Brad Guzan (left) and goalkeeper coach Liam Curran (right) during the 2022 preseason

Gym workouts for Guzan start on May 28. For the first month, he doesn’t put a lot of weight on his foot at all. Cropper and his team don’t want to risk any infection or issues with the long, gnarly incision on Guzan’s right heel. The low-level rehab focuses on creating a solid base, things like basic ankle exercises to restore strength in his leg.

The second month, Guzan begins to walk a little bit more. He puts more weight on his leg. Cropper uses blood flow restriction to strengthen Guzan’s lower body. Guzan starts doing some aerobic conditioning on the exercise bike and continues to keep his upper body fit. He really works one area of his body: the calf muscle.

“You ask Brad about a calf raise, he'd probably just shake his head because he's done thousands of calf raises,” Cropper says.

Later in the summer on July 6, Guzan starts running. He starts to feel more athletic, as Cropper explains:

“We really wanted to look at movement competency. First, ensuring that he could move first like a normal human, that he was able to restore his gait – first his walking, his ability to walk forwards, backwards, sidestepping and stuff like that. All the while we're continuing to work on the calf strength, continuing to add in some lower body movement in just getting him to a point where he's starting to feel a little bit more athletic.”

And as Guzan works through this process for the first time in his professional career, so does Cropper. For Cropper, too, this is something new. Prior to Guzan’s injury, he’d only ever seen one Achilles tear in person in his experience, and that was with a high school athlete. Very quickly, Cropper becomes an expert on the tendon. He knows how valuable the muscle is, how it transfers force into the ground, but also absorbs force from the ground back up into the rest of the body. He learns how sometimes the tendon is required to be stiff, other times elastic. The calm, confident athletic trainer becomes a vital part of Guzan’s rehabilitation and a constant presence in the goalkeeper’s day-to-day life.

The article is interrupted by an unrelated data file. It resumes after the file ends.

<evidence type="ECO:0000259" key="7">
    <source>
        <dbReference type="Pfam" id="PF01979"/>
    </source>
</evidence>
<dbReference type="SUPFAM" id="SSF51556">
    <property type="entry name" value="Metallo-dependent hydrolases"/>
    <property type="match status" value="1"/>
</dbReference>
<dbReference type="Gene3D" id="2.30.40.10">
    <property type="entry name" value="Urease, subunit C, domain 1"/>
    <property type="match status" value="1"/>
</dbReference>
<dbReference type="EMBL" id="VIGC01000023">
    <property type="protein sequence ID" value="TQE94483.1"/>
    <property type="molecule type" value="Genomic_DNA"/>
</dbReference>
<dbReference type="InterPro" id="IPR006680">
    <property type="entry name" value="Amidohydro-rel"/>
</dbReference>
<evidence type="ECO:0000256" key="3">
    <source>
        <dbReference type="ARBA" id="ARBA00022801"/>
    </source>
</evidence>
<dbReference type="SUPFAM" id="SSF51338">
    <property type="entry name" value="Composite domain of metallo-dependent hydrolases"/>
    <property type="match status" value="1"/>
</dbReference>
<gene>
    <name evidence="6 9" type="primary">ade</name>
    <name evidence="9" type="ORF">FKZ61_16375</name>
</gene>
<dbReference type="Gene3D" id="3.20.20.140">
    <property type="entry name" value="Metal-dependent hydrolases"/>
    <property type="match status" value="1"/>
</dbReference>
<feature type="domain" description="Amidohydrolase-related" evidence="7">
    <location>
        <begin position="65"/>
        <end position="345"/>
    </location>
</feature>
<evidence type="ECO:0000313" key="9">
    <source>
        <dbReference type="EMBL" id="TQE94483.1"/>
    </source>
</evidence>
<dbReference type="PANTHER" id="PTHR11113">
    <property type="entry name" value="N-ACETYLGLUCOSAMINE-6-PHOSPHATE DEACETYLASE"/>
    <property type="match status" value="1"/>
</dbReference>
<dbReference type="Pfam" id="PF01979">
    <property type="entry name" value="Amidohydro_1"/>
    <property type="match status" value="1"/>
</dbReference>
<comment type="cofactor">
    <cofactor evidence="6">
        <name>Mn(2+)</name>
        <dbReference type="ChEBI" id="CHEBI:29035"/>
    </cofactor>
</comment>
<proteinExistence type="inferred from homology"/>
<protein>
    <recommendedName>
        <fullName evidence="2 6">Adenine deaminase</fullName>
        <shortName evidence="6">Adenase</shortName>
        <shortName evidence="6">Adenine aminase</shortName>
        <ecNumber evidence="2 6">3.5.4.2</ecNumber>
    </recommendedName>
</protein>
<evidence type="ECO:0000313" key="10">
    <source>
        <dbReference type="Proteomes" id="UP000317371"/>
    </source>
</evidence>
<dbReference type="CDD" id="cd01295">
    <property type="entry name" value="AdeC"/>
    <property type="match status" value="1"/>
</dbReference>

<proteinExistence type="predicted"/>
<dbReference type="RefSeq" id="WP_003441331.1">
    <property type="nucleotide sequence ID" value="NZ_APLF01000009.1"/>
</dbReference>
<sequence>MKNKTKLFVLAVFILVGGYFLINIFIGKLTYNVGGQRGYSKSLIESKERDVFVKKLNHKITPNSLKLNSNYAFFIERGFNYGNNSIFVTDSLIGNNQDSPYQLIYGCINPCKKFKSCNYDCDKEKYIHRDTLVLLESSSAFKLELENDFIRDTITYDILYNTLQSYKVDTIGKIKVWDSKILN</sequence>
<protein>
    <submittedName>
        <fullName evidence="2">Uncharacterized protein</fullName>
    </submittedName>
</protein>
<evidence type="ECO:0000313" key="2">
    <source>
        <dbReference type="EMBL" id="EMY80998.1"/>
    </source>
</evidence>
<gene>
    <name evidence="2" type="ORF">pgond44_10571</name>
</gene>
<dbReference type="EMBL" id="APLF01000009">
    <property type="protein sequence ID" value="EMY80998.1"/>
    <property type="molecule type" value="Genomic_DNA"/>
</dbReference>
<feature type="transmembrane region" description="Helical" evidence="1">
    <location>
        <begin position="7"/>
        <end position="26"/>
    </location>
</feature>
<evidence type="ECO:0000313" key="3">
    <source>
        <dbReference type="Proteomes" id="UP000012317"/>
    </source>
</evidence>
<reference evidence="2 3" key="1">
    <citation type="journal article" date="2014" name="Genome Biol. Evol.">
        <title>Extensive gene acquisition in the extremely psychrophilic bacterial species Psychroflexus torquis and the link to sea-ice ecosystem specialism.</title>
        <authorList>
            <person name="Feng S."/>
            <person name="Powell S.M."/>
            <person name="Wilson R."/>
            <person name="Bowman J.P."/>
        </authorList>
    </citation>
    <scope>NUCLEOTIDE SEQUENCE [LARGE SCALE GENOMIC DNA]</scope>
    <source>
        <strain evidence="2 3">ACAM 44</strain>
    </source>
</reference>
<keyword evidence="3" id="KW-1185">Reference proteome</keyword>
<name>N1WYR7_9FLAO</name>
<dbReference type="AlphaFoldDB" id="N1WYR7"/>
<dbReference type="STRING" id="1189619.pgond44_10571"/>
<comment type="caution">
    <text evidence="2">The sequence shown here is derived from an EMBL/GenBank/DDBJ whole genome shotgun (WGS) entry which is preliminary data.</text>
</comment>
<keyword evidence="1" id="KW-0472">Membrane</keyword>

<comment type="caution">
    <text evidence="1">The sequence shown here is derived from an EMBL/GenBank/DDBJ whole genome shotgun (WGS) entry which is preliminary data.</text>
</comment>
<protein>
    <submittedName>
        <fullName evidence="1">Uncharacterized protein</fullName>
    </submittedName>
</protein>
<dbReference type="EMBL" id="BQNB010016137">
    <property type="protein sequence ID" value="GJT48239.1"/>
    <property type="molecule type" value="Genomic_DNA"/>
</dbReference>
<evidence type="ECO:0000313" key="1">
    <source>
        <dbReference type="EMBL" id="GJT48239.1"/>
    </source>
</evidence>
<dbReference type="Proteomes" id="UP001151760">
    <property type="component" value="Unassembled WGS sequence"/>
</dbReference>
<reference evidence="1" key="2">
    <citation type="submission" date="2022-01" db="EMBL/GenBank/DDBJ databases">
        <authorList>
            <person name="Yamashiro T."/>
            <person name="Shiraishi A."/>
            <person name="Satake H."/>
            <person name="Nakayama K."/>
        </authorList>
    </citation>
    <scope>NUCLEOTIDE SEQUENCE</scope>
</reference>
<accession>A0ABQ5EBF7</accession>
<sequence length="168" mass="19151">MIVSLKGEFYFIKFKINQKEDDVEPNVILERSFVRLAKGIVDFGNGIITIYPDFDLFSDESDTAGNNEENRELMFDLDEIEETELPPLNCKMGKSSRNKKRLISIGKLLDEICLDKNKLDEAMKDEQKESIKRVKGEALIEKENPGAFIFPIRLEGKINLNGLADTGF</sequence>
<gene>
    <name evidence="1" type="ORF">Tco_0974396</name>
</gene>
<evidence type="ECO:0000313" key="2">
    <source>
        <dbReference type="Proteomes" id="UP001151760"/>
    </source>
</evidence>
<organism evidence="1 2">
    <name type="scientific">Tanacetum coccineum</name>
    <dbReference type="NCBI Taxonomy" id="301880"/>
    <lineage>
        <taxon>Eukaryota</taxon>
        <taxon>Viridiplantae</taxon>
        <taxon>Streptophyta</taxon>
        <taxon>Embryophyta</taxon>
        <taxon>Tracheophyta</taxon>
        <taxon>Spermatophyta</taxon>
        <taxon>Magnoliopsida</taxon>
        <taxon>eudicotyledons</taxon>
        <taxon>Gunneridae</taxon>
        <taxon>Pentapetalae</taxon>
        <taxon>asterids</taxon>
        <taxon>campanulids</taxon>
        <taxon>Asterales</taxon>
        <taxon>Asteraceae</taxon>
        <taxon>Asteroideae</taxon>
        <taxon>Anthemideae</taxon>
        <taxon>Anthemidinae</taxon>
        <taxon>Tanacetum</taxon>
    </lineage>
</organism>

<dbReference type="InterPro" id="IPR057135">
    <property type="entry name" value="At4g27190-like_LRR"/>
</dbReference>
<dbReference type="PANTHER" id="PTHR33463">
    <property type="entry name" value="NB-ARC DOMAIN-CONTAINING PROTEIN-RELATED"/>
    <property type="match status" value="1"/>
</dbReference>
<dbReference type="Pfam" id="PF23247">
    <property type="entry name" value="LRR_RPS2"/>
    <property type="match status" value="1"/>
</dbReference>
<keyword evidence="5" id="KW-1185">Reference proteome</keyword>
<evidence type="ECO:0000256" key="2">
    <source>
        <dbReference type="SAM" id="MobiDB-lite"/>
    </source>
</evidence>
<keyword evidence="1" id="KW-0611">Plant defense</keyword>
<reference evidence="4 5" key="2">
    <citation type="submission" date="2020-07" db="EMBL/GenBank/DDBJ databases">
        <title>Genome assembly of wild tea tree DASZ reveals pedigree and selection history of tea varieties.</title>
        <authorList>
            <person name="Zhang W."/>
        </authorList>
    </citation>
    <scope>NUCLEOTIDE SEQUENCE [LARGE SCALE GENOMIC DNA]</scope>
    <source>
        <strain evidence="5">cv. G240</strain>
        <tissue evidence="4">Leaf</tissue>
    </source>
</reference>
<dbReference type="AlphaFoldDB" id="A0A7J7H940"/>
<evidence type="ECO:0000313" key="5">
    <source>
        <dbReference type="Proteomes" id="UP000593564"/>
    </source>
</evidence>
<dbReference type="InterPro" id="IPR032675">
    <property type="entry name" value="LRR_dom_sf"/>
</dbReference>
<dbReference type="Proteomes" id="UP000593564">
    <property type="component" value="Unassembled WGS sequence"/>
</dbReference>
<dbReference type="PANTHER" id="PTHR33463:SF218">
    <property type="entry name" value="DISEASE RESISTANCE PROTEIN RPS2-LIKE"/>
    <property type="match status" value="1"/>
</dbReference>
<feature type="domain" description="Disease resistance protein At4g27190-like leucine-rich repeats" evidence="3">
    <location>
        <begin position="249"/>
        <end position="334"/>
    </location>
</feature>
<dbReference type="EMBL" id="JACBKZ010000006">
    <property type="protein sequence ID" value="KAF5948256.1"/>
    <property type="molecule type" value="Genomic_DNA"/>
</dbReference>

“It's every morning: Come in, check in with him. He checks in on the Achilles,” Guzan says of Cropper. “Then from there we discuss what the plan is, whether it be the week ahead or the day ahead. And we get on with our work, whether that's outside or in the gym. He's kind of the guy that's there with us throughout that process.”

Brad Guzan (left) and Ozzie Alonso (right) at Soldier Field in Chicago, Ill.

After Guzan’s surgery, Atlanta United head coach Gonzalo Pineda makes it a point to reach out to his captain. He respects Guzan’s longstanding tenure with the club since the goalkeeper joined in 2017. Pineda’s message to Guzan is that he wants his goalkeeper to be involved with the team as much as possible.

“His leadership and the culture that he has in his mind and in his heart is very good for what we want to achieve here, what we want to create,” Pineda says at his end-of-year press conference. “So, I think Brad is a very valuable player on the field but as much as he is off the field as well for us.”